I love this series called Passing on the Pen at the GLBT Historical Society in San Francisco, curated by mystery writer Michael Nava. The series consists of writers in conversation -- last week it was Trebor Healey and Karl Soehnlein. They both read excerpts from their novels-in-progress, and I thought it was interesting and exciting that they both took place at similar times -- Karl's in 1985 I think, Trebor's in 1991 -- and both centered around AIDS.
Sometimes at events I end up thinking of a question the whole time through, and then it just gets more and more layered and I'm about to explode but I don't feel like I've fully figured out what I want to say, but then it's the end and I better ask or else I'll implode.
So here's what I say: "I thought it was interesting that you were talking about the lack of 20-year-old readers, when actually I feel like in my audience there are a lot of 20-year-olds, and the lack is more among people over 45 or so (Trebor and Karl are both in their mid-40s), and I wonder if that's because of the anti-assimilationist politics -- so I kind of have the reverse situation from what you're talking about."
"But I thought it was really interesting that both of your novels center around AIDS, and I wonder if it's time for a new generation of writing about AIDS -- I went to that movie by Andre Techine, what was it called? Anyway, all the promotion described it as talking about AIDS activism in Paris in the '80s and I was really excited to see it, but actually it's just the same tired crap, I mean you watch this young guy die of AIDS and then at the end the enlightened straight people sail into the distance -- I almost couldn't believe it.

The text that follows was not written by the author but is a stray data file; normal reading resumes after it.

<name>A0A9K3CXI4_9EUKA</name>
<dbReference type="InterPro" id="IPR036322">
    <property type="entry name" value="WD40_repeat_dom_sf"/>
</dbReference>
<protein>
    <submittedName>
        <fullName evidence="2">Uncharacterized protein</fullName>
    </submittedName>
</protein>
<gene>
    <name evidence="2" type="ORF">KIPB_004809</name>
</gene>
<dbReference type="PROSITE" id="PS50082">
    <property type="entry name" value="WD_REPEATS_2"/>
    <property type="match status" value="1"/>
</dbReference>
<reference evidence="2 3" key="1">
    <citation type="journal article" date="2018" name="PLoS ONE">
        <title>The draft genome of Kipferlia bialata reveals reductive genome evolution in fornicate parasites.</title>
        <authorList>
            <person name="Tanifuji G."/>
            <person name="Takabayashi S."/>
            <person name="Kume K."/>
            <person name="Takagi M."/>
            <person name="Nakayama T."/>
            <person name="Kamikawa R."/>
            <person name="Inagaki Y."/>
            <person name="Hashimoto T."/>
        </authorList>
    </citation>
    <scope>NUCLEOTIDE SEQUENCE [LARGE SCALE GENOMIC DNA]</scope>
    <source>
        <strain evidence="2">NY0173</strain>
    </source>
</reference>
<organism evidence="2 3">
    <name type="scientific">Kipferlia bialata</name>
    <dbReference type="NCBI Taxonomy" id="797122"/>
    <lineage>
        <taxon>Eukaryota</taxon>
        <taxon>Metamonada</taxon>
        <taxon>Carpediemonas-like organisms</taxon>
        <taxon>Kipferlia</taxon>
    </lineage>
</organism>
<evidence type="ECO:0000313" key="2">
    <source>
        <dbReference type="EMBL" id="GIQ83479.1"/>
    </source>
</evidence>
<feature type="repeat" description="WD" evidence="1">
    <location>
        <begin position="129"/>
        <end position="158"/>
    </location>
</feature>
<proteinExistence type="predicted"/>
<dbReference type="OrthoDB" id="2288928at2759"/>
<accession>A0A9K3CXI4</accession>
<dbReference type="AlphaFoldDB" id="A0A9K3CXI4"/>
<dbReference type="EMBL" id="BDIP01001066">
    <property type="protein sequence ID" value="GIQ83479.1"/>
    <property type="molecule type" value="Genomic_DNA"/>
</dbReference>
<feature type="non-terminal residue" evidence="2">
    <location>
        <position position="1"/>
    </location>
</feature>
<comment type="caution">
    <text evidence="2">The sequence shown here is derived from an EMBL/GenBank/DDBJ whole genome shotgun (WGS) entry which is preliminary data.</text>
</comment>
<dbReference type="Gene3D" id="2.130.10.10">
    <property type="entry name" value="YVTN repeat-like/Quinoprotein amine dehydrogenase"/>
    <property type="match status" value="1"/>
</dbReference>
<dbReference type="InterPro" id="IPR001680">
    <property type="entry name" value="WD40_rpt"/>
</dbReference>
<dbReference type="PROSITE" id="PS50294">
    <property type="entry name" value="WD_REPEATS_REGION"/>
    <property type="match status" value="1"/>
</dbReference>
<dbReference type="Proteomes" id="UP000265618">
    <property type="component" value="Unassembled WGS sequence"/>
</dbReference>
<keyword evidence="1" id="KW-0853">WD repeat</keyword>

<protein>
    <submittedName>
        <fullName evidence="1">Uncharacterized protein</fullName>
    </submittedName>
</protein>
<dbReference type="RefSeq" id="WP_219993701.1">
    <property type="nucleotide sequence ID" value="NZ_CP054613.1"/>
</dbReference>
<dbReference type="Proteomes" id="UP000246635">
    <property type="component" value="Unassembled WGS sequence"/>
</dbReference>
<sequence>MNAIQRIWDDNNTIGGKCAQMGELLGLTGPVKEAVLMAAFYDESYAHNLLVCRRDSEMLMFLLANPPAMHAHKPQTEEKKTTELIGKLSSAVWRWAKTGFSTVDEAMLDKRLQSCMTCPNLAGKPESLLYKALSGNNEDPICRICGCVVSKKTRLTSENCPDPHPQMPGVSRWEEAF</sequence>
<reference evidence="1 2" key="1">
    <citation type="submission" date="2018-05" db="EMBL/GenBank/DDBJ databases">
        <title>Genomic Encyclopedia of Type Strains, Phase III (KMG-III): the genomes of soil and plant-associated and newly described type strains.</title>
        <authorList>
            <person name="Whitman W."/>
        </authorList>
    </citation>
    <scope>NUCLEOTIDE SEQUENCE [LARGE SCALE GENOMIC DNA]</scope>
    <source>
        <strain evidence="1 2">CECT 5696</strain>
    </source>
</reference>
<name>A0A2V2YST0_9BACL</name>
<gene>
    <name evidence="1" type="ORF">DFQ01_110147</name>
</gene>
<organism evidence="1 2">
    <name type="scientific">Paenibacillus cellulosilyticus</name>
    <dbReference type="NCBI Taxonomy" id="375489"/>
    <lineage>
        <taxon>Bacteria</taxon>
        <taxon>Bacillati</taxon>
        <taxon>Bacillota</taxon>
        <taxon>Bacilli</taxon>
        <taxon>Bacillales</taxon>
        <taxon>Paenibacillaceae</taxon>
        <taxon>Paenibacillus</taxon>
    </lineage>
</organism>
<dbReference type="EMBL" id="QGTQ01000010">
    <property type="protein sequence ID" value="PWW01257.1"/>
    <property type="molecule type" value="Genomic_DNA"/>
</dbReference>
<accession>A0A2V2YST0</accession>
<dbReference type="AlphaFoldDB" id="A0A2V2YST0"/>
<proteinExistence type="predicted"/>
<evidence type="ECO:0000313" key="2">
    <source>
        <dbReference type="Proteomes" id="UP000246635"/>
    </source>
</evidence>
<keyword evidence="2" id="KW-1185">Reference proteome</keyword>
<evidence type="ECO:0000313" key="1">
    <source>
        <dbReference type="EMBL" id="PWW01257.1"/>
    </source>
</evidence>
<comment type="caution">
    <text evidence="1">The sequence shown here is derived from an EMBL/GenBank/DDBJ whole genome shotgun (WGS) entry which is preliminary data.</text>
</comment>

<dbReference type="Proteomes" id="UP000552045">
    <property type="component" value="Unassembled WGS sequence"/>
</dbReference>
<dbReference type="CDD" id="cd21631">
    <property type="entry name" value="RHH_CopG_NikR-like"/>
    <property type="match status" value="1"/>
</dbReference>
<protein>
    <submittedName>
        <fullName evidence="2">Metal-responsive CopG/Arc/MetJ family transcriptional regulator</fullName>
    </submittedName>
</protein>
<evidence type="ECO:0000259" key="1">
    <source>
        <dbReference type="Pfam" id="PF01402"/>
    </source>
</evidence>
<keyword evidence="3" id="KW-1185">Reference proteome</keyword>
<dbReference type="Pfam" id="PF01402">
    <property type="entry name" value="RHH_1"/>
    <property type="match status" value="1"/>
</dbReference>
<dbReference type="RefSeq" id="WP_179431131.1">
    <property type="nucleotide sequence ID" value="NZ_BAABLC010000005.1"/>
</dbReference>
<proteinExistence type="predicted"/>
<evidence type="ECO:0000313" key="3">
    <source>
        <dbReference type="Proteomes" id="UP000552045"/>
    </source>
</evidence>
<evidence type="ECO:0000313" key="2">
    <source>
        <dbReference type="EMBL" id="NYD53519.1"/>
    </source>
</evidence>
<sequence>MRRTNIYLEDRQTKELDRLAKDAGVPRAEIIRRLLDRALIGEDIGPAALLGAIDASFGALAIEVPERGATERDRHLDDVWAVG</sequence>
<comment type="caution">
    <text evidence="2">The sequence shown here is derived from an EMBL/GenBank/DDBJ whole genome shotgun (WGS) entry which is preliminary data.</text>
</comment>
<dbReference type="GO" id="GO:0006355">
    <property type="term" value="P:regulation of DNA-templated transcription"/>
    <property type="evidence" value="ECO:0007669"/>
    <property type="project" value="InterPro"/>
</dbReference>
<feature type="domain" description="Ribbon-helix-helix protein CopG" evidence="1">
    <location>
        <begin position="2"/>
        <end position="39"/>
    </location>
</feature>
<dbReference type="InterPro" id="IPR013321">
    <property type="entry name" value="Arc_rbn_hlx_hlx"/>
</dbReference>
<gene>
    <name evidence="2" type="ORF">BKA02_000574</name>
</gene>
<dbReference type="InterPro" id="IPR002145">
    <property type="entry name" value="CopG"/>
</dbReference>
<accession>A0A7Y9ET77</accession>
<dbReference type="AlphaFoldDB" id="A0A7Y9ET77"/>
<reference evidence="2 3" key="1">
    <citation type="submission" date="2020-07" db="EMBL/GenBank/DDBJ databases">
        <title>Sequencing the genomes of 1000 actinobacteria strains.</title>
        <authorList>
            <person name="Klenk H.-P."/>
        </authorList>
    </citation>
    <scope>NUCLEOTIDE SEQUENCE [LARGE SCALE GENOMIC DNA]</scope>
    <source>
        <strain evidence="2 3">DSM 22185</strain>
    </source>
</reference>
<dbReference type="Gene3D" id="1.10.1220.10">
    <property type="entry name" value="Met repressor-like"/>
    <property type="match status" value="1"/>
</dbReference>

"And also you were talking about ACT UP and how it felt young and angry and punk, and I guess I had a different experience of ACT UP -- I was involved a bit later, and I was 19 in ACT UP San Francisco in 1992 and that was a bit after its trendy point, and ACT UP for me was actually about elders, all these brilliant activists who I met who were 10 or 20 or 30 years older than me and now so many of them are dead or are not interested in that kind of politic and what I'm wondering is about AIDS and intergenerational memory and loss."
Oh, no -- is that really what I said? Where's the question? No wonder they were confused! Anyway, what surprised me was that both of them talked about sexual safety and risk-taking among young fags, and the cluelessness of some of the 20-year-olds they've encountered, with regards to safer sex norms. Karl certainly expressed a sense of optimism for future queer generations, but what I meant to invoke was this sense of loss that we all share as fags, regardless of age, and I don't believe the mythologies that young people just don't know or don't care. I mean I haven't seen that at all, although Trebor brought up an interesting point that my audiences may be much more politicized than theirs.
What I meant to ask was: what do we do with that loss? How do we build intergenerational ties, a sense of communal care, a defiant challenge to our sense that early death is part of our destiny? It's true that I know more people, many of them in their 20s, who have seroconverted in the last seven years than I knew who seroconverted when I was in ACT UP in the early-'90s. I don't believe it's because of a lack of information, but rather the kinds of mistakes we all make, and also this collective sense of doom. How do we create something else?
Mattilda also blogs at nobodypasses.blogspot.com.